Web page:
Over the last couple of years and through my own foresight journey (as a social worker and a human)…I’ve found emerging language regarding the future to be really interesting, illuminating, sometimes troubling, and valuable. Sometimes there are words that are more “pop culture” words that emerge from the mainstream (they are a little like popcorn…not much substance). I’m less interested in these and more interested in terms that reflect some deeper shifts in the emerging world. Though sometimes words are themselves signals…they seem silly or superficial at first…and then shift to mean something very important. Some of you know that during the life of this blog, I’ve developed an “alphabet of the future” (linked below) with a cumulative accounting of this little project.
As always, when I’m learning about this concepts, I’m wondering how they fit in social work, if I see any trace of responsivity, relevance or connection to them – and if they’d be useful for us, and if so why. The list is always a work in progress – things that might refresh our perspectives and our imaginations. I haven’t posted one of these in a while. I gather up words as I hear them go by – if I’m not intrigued and curious…I let them go by. These have been gathered up over the last 6 months or so. When I’m done, I add them the full version (linked below).
Algospeak – web actors codes or invented phrases specifically developed and used to fly “under the radar” of online content moderation systems. During covid-19, this phenomenon really accelerated according to this piece. Author Cory Doctorow takes a deeper dive in the emergence and evolution of the phenomenon as an emerging vocabulary itself.
Bug Bounties – A bug bounty program is a deal offered by many websites, organizations and software developers by which individuals can receive recognition and compensation for reporting bugs, especially those pertaining to security exploits and vulnerabilities (from Wikipedia). This is a really interesting example of collective effort in technology and almost gamify inevitable glitches that are going to happen with emerging programming. This piece talks about the increase in and reasons for the growing popularity of these programs. Here’s one list of available bug bounties.
Climate Contrarianism – despite the massive, repeatedly affirmed body of scientific knowledge about climate change, there remain those who actively push back against this knowledge and/or participate in trafficking in or creating disinformation in this space. These folks have gotten their own title – “climate contrarians.” Scholars are now beginning to study these people and the varieties of their attitudes and activities (as well as underlying drivers). Here’s a podcast episode with author Richard Black, who has written a book on the subject. The point of the focus is to learn to navigate and address the disinformation purposefully.
Epistemic Web – one view of a future of the world wide web that seeks to rectify current limitations. The epistemic web posits that it would become a universe of knowledge that parallels human knowledge and evolves to be a dynamic repository of knowledge that is co-created by those using it. Read more about it here. (Related interesting and relevant piece about the epistemologies of the internet and challenges ahead in this space.)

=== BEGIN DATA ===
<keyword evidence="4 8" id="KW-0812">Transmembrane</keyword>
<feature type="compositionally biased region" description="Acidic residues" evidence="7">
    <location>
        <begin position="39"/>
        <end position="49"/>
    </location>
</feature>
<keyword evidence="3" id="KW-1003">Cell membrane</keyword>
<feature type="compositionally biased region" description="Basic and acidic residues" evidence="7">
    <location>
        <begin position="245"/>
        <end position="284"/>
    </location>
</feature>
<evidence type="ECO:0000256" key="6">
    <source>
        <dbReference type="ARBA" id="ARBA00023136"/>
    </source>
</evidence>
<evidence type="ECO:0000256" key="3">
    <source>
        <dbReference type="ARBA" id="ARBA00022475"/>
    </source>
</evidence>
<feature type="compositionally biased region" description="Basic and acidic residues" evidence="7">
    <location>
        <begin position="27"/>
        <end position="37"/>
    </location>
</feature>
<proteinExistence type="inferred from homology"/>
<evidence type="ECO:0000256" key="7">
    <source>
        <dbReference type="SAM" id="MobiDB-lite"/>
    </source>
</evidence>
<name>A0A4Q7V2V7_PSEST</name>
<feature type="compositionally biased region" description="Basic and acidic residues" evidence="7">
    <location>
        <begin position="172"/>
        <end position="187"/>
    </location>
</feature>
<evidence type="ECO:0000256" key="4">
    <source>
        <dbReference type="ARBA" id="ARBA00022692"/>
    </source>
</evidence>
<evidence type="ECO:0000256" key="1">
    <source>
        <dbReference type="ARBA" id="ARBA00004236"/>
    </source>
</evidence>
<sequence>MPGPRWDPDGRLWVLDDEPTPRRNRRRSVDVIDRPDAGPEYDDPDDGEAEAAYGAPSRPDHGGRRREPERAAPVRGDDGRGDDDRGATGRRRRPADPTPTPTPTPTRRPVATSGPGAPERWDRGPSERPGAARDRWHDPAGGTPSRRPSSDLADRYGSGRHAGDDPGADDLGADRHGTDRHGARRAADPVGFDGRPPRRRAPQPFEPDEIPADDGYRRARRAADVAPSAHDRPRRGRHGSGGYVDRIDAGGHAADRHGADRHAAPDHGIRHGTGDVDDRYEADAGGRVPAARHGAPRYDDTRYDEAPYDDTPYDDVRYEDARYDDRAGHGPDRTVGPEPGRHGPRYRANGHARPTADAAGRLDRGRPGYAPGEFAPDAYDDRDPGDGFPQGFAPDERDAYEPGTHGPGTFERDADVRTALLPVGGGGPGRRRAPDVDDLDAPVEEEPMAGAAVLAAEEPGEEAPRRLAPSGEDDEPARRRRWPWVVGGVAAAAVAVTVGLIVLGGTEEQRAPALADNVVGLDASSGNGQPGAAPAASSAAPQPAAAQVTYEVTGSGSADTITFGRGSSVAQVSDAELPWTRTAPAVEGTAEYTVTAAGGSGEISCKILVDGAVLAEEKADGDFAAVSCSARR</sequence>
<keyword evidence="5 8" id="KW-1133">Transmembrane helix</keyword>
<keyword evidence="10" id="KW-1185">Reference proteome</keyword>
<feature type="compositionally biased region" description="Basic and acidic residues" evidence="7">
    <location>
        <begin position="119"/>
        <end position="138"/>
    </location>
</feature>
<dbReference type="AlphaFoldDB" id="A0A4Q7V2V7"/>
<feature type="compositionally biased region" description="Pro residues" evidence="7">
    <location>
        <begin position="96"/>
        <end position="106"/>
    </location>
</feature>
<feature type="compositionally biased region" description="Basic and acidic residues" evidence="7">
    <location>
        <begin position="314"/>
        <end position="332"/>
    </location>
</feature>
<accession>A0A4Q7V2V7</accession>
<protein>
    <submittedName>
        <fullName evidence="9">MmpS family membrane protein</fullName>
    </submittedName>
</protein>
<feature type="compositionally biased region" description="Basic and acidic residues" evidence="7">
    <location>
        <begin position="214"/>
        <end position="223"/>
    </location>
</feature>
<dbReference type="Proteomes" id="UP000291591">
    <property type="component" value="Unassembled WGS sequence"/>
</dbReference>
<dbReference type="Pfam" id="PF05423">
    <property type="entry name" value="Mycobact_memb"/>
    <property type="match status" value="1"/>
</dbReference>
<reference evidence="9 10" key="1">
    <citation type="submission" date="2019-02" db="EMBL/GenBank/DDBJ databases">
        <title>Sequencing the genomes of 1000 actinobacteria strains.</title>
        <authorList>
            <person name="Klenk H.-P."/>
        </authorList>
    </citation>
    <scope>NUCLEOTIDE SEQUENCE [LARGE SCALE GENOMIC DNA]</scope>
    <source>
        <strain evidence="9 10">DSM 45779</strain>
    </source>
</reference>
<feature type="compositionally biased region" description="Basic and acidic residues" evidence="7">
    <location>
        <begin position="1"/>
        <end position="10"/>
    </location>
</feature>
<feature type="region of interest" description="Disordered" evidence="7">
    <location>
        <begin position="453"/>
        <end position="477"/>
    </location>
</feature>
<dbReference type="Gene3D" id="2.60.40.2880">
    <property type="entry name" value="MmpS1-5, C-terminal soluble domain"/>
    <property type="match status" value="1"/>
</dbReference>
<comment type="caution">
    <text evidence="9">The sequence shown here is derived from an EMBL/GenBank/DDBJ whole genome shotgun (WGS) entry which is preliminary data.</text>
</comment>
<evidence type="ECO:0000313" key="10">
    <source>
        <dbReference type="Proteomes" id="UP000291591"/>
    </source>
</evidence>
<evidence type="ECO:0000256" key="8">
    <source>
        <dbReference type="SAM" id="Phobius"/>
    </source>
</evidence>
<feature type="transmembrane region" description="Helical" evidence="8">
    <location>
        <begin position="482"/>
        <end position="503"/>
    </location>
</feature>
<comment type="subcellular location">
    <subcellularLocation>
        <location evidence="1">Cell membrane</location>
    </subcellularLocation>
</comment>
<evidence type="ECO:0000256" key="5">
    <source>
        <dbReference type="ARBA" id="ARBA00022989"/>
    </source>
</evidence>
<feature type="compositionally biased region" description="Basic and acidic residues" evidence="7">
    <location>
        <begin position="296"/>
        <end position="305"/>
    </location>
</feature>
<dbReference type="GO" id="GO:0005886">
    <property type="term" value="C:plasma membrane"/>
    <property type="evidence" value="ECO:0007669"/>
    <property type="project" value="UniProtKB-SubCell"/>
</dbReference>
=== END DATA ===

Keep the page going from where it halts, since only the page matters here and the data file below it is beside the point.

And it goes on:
Life Affirming Institutions – abolition thinker, activist and writer Ruth Wilson Gilmore coined this term to describe institutions that are an alternative to our current systems of carceral surveillance, control and punishment – especially to Black and Brown people. Ultimately, the idea that community organizations should be expressions of love, liberation and peace as an alternative to racism, social control and necropolitics. (See also – Beloved Community via Dr. Martin Luther King, Jr.)
Pluriverse – According to “Pluriverse: A Post-Development Dictionary” (available free to download at this link), the pluriverse is the presence of many divergent co-existing ideas in an ecological balance, yet always changing based on principles of emergence. Writer Arturo Escobar describes pluriverse-centered design as: coexistence of plural meanings and connotations, is centered around the idea of building design practices that are situated in plurality: participatory, socially oriented, and open ended. The metaverse – focused on increasing immersive technical acumen stands in contrast to the idea that the pluriverse can and must hold multiple kinds of knowledges – and not all of them need to be immersive and technological. Something to keep thinking about.
Toxic Positivity – Things are very intense in the world right now – we all feel it. And yet over and over again, someone will suggest that everything would be better if we just “stayed hopeful” “positive vibes only” or a similar kind of advice. Increasingly, there’s reaction to this kind of tone. It’s called “toxic positivity” and described here as: as the excessive and ineffective overgeneralization of a happy, optimistic state across all situations. The process of toxic positivity results in the denial, minimization, and invalidation of the authentic human emotional experience. Much is being written about the importance of seeking meaning from the individual and collective challenges, injuries and grief we’re witnessing and sharing rather than minimizing, ignoring or numbing ourselves to them. It doesn’t reject hope…but it affords that authentic hope emerges from meaning making, evolution, genuine connection, love, healing, and action – not platitudes.